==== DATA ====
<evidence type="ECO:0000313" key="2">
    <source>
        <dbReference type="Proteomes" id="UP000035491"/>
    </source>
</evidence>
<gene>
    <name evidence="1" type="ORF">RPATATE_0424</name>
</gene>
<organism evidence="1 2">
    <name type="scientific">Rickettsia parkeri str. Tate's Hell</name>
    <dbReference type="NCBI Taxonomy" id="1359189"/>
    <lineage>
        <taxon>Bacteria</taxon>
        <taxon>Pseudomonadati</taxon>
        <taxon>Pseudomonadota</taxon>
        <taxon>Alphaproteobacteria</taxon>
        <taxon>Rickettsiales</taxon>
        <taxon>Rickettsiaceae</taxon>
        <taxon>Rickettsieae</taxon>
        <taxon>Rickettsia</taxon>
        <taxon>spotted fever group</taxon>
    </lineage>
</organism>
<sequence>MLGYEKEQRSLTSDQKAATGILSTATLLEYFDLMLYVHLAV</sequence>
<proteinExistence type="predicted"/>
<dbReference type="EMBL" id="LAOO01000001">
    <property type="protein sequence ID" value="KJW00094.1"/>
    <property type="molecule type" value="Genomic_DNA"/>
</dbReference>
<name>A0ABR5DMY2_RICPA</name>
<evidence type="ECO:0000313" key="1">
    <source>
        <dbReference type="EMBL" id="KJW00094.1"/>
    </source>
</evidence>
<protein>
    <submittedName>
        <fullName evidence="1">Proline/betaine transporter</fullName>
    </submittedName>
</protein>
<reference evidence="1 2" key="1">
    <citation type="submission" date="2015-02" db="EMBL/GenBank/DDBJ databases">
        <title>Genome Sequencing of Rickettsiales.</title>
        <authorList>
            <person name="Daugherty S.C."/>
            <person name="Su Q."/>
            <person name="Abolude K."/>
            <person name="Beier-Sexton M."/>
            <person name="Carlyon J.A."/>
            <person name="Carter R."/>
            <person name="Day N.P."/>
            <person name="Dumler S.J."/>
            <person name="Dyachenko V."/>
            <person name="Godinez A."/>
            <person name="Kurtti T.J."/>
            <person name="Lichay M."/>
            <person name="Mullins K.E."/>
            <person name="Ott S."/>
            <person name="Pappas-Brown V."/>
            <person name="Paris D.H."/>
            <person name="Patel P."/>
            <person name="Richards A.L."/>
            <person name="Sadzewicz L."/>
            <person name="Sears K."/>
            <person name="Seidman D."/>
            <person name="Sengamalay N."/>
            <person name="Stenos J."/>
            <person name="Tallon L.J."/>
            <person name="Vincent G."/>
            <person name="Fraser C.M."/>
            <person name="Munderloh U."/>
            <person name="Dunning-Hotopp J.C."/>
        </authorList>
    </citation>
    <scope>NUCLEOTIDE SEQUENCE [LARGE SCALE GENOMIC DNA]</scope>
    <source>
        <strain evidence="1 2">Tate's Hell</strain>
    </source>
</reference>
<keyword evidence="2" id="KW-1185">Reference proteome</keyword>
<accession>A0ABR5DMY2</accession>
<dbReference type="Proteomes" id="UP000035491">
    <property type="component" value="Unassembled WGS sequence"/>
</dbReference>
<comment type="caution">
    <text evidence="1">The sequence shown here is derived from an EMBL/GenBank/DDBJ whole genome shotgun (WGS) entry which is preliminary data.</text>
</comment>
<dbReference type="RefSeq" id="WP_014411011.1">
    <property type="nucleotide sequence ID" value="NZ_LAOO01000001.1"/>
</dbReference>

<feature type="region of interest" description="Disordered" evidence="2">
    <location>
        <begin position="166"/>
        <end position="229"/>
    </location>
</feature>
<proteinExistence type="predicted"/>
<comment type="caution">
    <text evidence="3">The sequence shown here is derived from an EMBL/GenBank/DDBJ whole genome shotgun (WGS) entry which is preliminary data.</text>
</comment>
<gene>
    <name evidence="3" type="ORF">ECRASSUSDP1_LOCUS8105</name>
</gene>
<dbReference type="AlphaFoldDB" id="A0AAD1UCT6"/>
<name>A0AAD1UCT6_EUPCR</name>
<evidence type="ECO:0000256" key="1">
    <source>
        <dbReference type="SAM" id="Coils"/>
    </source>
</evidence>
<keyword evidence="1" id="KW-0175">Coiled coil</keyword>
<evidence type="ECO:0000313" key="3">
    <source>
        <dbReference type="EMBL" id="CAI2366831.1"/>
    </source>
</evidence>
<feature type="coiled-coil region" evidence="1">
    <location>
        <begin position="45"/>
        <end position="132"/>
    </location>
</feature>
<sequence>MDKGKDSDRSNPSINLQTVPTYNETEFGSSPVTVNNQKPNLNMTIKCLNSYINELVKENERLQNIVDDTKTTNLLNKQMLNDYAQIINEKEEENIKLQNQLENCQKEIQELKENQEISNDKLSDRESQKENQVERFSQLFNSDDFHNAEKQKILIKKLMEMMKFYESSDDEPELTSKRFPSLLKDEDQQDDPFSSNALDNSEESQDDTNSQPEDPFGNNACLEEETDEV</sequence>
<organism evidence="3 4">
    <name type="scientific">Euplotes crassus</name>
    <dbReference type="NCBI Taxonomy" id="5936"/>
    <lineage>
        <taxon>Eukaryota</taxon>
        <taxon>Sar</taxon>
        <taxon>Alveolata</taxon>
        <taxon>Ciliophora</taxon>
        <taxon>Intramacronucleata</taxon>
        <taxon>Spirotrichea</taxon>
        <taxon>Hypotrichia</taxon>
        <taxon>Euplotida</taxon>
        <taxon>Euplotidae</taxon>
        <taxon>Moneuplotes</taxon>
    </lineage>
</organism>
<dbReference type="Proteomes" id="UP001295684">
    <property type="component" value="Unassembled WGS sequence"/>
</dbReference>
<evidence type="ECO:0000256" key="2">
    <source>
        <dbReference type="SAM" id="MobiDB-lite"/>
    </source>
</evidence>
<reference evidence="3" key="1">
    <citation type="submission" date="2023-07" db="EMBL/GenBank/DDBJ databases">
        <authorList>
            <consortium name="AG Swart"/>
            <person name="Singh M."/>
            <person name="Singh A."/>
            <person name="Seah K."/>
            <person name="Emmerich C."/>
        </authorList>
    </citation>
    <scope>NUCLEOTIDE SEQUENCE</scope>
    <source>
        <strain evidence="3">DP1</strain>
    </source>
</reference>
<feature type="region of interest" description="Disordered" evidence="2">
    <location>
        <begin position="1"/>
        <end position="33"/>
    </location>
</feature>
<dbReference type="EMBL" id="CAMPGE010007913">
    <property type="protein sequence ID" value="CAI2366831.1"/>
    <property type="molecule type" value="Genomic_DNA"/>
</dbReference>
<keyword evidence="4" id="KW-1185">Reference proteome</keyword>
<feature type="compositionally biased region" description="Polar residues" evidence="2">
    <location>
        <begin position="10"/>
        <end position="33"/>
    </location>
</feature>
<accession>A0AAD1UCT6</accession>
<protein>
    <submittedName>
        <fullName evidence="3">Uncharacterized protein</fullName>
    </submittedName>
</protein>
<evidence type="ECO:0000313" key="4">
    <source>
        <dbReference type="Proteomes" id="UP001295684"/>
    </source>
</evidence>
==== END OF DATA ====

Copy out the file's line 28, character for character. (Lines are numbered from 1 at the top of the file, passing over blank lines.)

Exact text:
    <property type="molecule type" value="Genomic_DNA"/>